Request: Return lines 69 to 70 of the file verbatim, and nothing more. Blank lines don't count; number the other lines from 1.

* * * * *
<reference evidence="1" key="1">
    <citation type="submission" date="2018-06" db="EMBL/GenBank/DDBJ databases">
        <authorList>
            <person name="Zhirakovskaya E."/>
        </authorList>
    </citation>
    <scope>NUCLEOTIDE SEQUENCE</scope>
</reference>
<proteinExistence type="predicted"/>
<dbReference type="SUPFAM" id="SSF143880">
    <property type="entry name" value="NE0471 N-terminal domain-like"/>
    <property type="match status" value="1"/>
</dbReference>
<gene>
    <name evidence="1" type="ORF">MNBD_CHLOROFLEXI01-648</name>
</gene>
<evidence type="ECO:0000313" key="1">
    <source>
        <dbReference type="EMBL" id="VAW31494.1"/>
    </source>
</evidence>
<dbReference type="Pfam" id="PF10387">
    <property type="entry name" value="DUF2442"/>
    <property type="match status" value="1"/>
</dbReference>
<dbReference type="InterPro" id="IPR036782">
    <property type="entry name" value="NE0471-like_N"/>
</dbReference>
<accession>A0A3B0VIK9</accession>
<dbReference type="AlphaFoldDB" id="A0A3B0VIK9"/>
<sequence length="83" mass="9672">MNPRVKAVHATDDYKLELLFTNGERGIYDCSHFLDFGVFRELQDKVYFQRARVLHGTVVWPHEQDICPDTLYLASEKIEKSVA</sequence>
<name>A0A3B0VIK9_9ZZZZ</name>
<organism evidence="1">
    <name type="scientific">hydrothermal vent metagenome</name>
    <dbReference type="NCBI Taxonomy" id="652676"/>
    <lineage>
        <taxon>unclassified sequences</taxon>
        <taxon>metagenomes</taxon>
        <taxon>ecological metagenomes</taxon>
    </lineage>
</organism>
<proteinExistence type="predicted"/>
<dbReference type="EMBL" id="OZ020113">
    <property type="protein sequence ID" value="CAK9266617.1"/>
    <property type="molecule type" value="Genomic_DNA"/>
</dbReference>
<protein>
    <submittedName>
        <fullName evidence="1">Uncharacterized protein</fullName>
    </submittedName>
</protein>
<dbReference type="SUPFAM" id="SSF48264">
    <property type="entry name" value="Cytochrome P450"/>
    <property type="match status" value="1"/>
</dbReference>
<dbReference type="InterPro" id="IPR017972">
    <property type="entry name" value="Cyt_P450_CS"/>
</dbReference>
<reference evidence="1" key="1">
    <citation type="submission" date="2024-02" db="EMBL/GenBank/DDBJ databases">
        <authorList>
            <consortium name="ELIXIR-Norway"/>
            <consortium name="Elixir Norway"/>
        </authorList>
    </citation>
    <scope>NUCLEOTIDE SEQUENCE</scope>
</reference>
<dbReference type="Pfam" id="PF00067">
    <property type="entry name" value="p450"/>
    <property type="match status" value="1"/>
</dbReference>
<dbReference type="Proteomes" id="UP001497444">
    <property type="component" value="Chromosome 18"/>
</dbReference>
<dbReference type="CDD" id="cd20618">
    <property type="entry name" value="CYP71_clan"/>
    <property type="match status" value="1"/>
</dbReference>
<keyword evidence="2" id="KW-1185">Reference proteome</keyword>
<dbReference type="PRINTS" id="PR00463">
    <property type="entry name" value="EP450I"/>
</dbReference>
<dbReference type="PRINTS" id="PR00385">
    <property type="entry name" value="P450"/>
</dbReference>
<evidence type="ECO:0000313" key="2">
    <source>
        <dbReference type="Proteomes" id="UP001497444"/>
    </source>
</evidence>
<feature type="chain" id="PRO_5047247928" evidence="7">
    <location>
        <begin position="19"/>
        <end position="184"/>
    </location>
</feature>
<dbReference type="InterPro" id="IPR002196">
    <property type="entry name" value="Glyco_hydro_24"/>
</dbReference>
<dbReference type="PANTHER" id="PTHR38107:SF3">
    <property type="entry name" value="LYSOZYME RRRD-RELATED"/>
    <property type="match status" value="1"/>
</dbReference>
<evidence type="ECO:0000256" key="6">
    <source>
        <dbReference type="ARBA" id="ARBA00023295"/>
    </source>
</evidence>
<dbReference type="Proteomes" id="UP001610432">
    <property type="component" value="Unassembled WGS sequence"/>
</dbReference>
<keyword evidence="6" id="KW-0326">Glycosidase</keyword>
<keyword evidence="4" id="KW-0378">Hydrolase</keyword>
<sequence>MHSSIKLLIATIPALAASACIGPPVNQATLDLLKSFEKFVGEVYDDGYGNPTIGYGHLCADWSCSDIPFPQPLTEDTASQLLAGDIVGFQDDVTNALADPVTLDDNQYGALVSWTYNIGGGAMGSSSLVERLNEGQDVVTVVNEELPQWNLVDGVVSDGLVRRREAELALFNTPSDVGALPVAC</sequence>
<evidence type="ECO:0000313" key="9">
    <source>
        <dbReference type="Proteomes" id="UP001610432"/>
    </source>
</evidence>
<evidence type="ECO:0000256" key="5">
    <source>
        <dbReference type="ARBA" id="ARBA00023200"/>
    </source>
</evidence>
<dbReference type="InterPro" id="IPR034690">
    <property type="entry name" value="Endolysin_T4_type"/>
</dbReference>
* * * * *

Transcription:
    <property type="entry name" value="p450"/>
    <property type="match status" value="1"/>